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Role of B cells, immunoglobulins and immunoglobulin receptors


Role of B cells, immunoglobulins and immunoglobulin receptors in the pathogenesis of systemic lupus erythrematosis February 3, 2004 Medical Immunology 165.719 – PowerPoint PPT presentation

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Title: Role of B cells, immunoglobulins and immunoglobulin receptors

Role of B cells, immunoglobulins and
immunoglobulin receptors in the pathogenesis of
systemic lupus erythrematosis February 3, 2004
Medical Immunology 165.719
  • Objectives
  • 1) Outline the clinical characteristics and
    immunological abnormalities in systemic lupus
  • erythematosis
  • 2) Discuss the contribution of B cells and
    antibodies in SLE pathogenesis
  • 3) Discuss current evidence implicating FcgRs in
    SLE pathogenesis
  • 4) Review SLE treatment and discuss new data from
    trials using B cell depletion therapy

Systemic lupus erythematosus (SLE)
Major clinical manifestations -gt Red rash or
color change on the face, often in the shape of a
butterfly across the nose and cheeks -gt
Painful or swollen joints -gt Unexplained fever
-gt Chest pain with deep breathing -gt Extreme
fatigue -gt Sensitivity to the sun -gt Depression,
trouble thinking, and/or memory problems
Population affected -gt incidence around 1/2000
in North America -gt 81 female/male -gt higher
incidence and severity in African American and
Hispanic women
SLE Major diagnostic laboratory findings -gt
Positive lupus erythematosus cell preparation (a
peculiar polymorphonuclear leukocyte which has
injected nuclear material) -gt Hemolytic anemia,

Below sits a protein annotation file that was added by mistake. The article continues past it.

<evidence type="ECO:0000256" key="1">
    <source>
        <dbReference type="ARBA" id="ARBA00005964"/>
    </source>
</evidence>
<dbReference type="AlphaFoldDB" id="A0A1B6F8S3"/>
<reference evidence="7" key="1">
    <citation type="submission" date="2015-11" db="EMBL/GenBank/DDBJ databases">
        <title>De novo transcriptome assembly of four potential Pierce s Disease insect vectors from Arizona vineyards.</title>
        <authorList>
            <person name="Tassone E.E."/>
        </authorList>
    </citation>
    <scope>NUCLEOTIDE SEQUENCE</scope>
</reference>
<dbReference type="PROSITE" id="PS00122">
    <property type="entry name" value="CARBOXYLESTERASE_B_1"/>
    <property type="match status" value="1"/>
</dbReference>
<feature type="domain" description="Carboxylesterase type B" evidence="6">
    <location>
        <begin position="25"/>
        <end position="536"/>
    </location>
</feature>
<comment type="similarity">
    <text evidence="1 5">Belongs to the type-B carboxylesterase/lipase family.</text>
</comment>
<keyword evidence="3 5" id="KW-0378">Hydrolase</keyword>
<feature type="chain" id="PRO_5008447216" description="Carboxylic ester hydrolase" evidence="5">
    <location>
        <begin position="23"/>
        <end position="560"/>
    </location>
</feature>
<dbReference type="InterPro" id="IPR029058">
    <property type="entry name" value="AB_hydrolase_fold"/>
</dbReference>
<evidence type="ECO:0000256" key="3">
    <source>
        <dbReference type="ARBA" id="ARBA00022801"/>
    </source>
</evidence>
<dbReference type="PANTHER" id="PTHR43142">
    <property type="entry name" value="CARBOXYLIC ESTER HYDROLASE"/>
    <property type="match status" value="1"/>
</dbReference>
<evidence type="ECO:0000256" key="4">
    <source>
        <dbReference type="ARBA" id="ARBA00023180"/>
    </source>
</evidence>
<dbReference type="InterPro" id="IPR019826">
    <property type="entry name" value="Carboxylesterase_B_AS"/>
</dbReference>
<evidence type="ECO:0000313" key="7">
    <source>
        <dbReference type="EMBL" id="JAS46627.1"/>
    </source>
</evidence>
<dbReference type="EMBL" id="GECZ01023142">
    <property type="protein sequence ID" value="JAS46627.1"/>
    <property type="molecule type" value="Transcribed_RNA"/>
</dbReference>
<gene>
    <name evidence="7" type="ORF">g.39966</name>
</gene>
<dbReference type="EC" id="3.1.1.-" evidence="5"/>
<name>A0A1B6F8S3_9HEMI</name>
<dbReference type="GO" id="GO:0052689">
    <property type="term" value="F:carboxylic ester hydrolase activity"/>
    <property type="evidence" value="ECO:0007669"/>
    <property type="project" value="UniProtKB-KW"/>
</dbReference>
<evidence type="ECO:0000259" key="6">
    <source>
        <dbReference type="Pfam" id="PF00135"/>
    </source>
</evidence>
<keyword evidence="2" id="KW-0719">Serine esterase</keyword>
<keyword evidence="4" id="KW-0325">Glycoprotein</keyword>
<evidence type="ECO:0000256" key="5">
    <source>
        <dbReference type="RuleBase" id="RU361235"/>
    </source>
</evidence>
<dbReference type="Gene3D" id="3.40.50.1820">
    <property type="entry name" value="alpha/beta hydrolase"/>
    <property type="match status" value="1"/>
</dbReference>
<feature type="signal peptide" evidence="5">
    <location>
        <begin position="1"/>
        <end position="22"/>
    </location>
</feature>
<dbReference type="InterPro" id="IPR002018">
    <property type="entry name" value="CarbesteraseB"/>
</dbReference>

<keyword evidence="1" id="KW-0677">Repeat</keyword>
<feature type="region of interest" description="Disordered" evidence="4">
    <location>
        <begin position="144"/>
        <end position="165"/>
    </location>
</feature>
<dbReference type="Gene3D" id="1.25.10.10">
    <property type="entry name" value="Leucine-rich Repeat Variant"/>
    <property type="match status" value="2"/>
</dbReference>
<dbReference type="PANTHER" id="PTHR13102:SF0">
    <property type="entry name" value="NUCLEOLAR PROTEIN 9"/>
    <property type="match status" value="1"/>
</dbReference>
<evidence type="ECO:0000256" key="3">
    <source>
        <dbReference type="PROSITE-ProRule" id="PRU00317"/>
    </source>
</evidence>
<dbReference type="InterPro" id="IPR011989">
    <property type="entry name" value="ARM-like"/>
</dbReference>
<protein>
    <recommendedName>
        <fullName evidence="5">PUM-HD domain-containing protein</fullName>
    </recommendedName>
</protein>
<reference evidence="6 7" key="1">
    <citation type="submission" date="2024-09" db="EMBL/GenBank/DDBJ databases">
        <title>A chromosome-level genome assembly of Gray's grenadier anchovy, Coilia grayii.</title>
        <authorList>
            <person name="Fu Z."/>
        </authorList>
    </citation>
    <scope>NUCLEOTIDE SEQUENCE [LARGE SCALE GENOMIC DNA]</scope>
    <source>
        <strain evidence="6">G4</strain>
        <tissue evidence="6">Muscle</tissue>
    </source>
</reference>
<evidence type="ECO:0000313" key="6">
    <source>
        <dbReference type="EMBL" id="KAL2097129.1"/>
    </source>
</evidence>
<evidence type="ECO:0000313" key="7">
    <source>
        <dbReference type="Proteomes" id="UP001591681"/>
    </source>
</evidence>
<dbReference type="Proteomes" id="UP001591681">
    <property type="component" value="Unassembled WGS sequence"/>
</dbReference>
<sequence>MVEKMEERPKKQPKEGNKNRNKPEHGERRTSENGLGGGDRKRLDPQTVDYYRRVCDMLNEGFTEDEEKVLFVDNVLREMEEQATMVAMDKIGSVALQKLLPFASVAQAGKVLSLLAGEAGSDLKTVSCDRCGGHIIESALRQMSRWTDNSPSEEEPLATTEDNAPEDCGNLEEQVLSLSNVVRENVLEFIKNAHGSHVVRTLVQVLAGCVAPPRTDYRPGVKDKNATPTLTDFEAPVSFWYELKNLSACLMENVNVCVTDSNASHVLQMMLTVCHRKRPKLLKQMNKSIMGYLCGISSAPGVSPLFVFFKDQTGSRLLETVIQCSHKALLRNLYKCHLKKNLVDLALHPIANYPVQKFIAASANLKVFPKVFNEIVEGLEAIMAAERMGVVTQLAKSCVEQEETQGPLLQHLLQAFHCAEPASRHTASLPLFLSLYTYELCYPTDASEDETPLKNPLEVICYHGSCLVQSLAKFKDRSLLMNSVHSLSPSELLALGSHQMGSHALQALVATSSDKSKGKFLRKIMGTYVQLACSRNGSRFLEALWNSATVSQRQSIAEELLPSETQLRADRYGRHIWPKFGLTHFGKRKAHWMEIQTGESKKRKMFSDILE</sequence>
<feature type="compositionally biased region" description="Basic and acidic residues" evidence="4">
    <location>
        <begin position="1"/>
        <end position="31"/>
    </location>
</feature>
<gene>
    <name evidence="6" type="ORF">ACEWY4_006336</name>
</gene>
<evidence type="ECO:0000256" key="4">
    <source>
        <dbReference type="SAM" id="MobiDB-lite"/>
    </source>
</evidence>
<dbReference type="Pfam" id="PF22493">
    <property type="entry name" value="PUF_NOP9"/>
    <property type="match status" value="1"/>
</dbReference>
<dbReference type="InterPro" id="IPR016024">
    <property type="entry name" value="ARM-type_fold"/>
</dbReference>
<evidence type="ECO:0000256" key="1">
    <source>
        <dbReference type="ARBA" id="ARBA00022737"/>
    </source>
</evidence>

leukopenia, lymphopenia or thrombocytopenia -gt
Heavy proteinuria or cellular casts in urine
sediment -gt Anti-nuclear and/or anti-DNA
Related systemic autoimmune diseases with
overlapping findings -gt Rheumatoid arthritis
(mainly restricted to joints, distinguished by
presence of RFs) -gt Sjogrens symdrome (mainly
restricted to salivary and lacrimal glands) -gt
Schleroderma (mainly restricted to skin)
LE cell 1948
ANA Fluorescence Patterns and Disease Association
Nuclear Fluorescence Pattern Rim
(peripheral) Homogeneous (diffuse) Speckled Nucleo
Disease Association SLE Drug-induced LE,
SLE SLE, Sjogren's, scleroderma Scleroderma
-gt 95 of SLE patients are ANA positive, thus a
negative result virtually excludes SLE -gt but ANA
can also found in other autoimmune diseases and
chronic infections, thus a positive result cannot
be the sole basis for diagnosis
Identity of specific molecular targets of ANAs
Anti-double-stranded DNA -gt gives rim staining
pattern in ANA -gt most important for SLE (2/3 of
patients have quite specific for
SLE) Anti-single stranded DNA -gt less
specific Anti-histone antibodies Anti-ribonuclea
r proteins -gt antibodies against protein-RNA
complexes -gt anti-Sm present in 1/3 of SLE
patients, not in other conditions -gt anti-U1-RNP,
Immune complexes in SLE pathogenesis
Mechanism for glomerulonephritis Anti-DNA
antibodies in SLE tend to have high isoelectric
point (net positive charge) which promotes their
binding to DNA Circulating DNA from damaged or
dying cells can bind to the basement
glomerular basement membrane Anti-DNA Abs
binding to DNA on the basement membrane can fix
complement Complement split products (C3a, C5a)
trigger inflammatory response
Lupus glomerulonephritis
Similar mechanisms for skin lesions?
Other pathogenic roles of auto-Ab in SLE
Anti-red cell and anti-platelets Abs -gt hemolytic
anemia, thrombocytopenia Anti-cardiolipin
antibodies -gt miscarriages, vascular
thrombosis Anti-T cell antibodies -gt immune
Immunological abnormalities in SLE
B cell / antibody / complement systems -gt
increased numbers of plasma cells in the bone
marrow and peripheral lymphoid tissues -gt limited
repertoire of Ig genes used in autoantibodies -gt
antigen-driven-clonal expansion -gt progressive
accumulation of somatic mutations in Ig genes
used in autoantibodies (affinity maturation?) -gt
marked accumulation of circulating immune
complexes during acute flares -gt decreased
clearance of immune complexes through Fc